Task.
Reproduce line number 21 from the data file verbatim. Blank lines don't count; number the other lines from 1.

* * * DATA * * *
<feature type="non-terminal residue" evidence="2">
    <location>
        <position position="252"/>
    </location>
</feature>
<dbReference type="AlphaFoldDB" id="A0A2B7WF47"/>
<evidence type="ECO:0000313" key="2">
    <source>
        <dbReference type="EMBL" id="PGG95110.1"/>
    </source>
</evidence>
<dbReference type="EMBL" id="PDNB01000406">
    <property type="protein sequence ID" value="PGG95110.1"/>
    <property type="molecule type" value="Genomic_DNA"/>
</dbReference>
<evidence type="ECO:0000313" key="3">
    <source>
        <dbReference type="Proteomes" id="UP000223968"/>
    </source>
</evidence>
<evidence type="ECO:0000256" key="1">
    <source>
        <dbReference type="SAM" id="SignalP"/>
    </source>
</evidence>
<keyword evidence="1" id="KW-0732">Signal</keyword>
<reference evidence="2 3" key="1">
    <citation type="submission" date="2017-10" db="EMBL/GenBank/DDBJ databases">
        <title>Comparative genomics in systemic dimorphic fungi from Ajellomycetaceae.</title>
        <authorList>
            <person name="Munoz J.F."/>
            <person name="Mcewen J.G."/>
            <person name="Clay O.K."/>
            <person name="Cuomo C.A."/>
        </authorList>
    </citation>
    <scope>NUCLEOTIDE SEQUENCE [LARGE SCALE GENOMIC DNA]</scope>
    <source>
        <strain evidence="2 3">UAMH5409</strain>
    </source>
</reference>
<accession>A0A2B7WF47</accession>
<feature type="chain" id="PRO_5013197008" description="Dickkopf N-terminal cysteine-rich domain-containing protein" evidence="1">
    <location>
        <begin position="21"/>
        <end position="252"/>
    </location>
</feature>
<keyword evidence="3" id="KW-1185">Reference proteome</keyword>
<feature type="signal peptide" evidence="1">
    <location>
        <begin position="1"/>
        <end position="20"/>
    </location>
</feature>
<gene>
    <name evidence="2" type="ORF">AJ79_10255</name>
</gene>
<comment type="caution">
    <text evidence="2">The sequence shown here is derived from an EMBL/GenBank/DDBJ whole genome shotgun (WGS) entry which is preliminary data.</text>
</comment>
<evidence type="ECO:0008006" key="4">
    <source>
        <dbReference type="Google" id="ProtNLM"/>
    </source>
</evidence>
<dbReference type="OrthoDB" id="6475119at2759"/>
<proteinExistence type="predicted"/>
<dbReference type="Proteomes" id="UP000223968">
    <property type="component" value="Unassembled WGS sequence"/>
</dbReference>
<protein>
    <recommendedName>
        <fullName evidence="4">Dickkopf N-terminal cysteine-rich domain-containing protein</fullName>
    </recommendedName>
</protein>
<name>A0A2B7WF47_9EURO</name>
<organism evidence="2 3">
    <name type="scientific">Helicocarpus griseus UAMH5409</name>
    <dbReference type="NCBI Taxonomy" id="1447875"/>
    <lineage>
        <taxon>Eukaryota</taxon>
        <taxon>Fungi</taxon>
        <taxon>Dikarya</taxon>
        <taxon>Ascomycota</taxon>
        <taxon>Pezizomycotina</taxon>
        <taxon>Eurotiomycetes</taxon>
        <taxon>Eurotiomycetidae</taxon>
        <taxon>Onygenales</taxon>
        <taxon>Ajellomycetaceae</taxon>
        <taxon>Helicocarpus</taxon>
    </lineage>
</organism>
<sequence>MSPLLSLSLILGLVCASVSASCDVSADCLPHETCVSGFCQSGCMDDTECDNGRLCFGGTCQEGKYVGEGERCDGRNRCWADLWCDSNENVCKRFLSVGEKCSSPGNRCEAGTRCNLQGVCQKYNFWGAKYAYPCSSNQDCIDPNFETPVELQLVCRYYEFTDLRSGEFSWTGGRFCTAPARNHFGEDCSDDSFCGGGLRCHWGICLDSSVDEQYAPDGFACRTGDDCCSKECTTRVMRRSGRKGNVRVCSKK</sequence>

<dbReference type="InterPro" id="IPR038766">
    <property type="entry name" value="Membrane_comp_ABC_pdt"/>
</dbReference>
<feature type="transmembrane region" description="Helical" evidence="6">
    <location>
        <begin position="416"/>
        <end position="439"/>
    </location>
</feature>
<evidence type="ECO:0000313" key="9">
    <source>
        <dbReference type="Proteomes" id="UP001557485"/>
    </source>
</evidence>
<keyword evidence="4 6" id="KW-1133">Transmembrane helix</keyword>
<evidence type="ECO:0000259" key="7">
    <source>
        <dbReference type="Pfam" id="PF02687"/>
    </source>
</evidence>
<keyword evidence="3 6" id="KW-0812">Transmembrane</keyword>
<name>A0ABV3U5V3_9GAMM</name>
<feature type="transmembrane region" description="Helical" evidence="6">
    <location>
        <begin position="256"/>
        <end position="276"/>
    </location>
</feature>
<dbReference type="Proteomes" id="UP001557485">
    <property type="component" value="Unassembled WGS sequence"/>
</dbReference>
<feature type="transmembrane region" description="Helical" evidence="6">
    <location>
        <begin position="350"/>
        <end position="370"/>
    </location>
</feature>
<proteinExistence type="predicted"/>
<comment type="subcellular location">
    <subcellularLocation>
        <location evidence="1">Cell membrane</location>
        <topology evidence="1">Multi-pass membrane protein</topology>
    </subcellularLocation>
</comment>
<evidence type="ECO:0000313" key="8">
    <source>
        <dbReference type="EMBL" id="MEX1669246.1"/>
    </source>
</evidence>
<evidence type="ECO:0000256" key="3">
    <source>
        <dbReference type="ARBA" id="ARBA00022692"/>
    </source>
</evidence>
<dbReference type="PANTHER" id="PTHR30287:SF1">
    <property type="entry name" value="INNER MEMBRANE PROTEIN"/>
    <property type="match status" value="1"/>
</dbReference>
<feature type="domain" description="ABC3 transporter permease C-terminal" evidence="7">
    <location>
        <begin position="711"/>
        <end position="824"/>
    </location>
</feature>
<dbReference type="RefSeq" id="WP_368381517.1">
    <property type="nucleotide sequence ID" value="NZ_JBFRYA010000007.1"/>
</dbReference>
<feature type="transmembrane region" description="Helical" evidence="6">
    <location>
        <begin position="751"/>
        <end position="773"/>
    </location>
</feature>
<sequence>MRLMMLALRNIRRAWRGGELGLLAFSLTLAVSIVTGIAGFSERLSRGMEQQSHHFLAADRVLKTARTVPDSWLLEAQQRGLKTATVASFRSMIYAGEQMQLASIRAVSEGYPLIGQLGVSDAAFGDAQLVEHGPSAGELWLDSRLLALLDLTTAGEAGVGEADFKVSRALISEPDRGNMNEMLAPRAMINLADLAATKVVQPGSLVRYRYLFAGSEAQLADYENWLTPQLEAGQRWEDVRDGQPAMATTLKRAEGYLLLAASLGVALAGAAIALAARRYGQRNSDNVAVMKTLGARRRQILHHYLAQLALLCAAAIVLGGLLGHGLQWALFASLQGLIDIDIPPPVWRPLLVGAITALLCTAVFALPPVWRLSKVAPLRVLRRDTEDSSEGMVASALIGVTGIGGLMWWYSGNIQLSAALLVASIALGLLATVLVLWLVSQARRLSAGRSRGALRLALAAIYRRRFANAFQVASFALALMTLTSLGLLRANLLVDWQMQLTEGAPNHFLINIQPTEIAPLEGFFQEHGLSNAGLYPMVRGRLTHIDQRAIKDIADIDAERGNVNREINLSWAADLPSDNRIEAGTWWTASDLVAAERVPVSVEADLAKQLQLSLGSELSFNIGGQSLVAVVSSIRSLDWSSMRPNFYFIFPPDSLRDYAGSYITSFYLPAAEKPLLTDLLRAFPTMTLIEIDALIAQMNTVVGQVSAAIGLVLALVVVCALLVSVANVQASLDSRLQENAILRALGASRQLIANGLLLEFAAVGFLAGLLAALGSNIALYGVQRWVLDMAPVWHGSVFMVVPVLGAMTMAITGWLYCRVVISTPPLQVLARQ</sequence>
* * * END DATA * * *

<evidence type="ECO:0000256" key="1">